Radiance in Samsara

Holding equanimity in the face of suffering is a challenge, even though I surprise myself with how unguardedly I can feel without being paralyzed by it. Not turning away is by no means easy but there is no other choice I can accept. I feel increasingly liberated from samsara the more I drink of it.

Recently many of my friends have been going through painful and adverse periods. Gwen’s father is dying and that has torn at her in ways that are excruciating just to witness. Two of my friends recently have had unexpected hospital stays. This past week Nathan had his appendix removed and is now recovering. Just last night Jana was admitted to the hospital for a week to recover from a bone infection caused by an attack from Mithra a couple weeks ago. They and my other friends going through painful times are in my thoughts often now. There’s no lack of suffering in those dear to me, and because of that I’m endlessly thankful for my own increasing ability to be present in the face of that.

The broader world shakes some ugliness at me often too. This week, on a break at work, I turned on the television and stopped on an NBC news station. Talk was about Mexico and the planned fence for its border with the U.S. Each of the supposed experts interviewed while I watched were asked “Is Mexico an enemy of America?” and responded with an unwavering “Yes!” For people to sincerely believe a non-hostile nation is an enemy makes no sense to me at all. It’s sometimes easy to ignore the sting of such hateful ethnocentrism, but moments like that really shake me up and remind me of the importance of working to lift people out of that stage with as much grace, compassion and resolve as can be mustered.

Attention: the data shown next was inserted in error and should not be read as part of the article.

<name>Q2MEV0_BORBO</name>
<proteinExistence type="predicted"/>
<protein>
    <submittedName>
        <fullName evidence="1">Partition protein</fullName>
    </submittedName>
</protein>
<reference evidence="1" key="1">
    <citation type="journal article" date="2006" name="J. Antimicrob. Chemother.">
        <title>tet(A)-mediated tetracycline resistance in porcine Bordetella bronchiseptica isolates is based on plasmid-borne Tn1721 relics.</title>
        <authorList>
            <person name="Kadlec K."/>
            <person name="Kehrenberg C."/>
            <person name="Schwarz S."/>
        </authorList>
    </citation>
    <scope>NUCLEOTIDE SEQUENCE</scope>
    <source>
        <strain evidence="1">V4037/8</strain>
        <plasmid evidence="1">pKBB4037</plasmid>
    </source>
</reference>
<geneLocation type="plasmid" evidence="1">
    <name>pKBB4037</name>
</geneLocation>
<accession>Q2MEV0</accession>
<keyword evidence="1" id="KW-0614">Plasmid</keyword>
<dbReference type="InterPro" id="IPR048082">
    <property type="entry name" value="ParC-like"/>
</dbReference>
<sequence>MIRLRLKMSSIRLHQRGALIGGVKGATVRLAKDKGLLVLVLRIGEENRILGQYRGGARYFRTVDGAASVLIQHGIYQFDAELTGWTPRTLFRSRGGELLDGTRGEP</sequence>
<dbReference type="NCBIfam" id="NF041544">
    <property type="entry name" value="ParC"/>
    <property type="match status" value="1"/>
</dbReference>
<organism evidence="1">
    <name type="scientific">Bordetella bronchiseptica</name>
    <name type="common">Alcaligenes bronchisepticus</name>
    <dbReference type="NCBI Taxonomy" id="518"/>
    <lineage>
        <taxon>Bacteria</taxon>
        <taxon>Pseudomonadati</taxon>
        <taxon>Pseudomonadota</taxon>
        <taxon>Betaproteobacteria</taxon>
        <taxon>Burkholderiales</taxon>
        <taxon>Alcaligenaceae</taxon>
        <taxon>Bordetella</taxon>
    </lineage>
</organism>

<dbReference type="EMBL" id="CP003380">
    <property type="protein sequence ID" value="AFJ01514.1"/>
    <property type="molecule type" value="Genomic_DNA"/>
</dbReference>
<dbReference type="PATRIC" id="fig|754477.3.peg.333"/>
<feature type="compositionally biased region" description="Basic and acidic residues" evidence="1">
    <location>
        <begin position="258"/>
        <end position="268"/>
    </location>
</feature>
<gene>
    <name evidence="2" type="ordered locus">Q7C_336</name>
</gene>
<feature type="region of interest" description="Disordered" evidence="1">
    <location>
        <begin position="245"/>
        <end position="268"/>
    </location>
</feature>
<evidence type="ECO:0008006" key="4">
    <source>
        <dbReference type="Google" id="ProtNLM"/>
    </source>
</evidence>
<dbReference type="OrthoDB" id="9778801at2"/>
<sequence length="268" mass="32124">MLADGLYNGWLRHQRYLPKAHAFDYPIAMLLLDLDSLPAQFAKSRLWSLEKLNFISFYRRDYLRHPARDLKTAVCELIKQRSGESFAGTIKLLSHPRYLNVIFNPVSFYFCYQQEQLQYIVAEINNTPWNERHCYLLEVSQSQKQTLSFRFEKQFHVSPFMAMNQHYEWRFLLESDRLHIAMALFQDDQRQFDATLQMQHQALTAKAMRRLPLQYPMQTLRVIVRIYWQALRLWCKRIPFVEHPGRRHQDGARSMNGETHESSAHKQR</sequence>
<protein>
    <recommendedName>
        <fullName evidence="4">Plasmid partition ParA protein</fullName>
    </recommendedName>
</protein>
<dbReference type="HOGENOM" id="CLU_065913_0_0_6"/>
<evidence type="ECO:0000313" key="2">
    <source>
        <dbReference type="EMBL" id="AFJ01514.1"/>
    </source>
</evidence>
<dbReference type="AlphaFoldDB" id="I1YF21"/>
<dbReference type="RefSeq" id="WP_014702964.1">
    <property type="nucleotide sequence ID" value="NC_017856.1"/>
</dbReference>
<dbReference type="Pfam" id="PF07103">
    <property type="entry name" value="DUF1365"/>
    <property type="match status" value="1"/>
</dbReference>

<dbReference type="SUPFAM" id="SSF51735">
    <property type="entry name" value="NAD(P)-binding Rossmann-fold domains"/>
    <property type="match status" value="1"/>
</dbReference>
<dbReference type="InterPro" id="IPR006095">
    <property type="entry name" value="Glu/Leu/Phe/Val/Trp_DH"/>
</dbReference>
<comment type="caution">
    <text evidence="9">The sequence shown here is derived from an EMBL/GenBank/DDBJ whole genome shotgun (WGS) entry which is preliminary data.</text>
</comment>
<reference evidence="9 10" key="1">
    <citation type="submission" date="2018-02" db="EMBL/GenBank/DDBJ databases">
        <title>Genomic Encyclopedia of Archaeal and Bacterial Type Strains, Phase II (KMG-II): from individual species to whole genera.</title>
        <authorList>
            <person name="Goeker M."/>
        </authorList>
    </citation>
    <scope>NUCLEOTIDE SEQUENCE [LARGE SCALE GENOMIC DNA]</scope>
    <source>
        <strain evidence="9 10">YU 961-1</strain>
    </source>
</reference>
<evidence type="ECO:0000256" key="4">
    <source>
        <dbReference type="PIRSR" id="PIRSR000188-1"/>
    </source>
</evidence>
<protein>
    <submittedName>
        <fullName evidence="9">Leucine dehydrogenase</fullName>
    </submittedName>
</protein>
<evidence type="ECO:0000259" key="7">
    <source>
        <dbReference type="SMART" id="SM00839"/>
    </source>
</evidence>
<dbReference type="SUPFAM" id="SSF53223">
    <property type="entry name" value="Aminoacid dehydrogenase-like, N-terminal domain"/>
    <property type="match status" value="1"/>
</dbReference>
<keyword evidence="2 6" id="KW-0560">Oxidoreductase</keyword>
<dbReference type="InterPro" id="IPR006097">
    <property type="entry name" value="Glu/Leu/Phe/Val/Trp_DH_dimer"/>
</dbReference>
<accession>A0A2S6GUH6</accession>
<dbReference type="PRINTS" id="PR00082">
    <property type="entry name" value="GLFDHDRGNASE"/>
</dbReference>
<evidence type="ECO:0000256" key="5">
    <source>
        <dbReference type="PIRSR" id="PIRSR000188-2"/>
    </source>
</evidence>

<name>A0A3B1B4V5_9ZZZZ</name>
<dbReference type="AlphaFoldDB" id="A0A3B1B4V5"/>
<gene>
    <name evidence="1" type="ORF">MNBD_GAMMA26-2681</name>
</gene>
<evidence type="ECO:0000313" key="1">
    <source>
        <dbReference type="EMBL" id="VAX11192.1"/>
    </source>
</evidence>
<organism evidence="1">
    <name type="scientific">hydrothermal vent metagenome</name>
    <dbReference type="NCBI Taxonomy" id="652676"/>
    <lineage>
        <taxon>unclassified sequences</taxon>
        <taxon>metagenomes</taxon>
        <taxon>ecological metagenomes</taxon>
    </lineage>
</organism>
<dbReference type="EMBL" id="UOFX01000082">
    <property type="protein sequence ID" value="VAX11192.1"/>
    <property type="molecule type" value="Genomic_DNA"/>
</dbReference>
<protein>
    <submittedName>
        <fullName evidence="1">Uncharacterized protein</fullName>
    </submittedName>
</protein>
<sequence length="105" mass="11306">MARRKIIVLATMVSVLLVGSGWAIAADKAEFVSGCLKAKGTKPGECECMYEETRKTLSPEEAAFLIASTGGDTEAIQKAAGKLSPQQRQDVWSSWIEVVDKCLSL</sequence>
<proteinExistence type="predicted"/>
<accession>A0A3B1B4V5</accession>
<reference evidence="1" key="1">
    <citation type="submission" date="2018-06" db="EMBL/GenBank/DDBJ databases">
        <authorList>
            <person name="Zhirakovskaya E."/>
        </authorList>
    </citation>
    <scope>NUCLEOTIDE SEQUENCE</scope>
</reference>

In all of this, a practice of Tonglen has been valuable.

Tonglen is the Tibetan practice of “sending and receiving.” Tong means “sending out” or “letting go,” len means “receiving” or “accepting.” Tonglen is ordinarily practiced in sitting meditation, using the breath. Put simply, the practitioner breathes in the bad and breathes out the good, taking on the suffering of other sentient beings. At first the practice may appear self-defeating, but as the late Chogyam Trungpa Rinpoche said, “The more negativity we take in with a sense of openness and compassion, the more goodness there is to breathe out. So there is nothing to lose.”
L. Shulman

Through facing the suffering without in an open manner I am in turn able to be intimate with my own pain and reside in freedom of greater and greater clarity in the midst of anything that arises. It hurts more but bothers me less; divine joy sneaks into every colliding spark even as I am undone. More radiant and mysterious is every moment.

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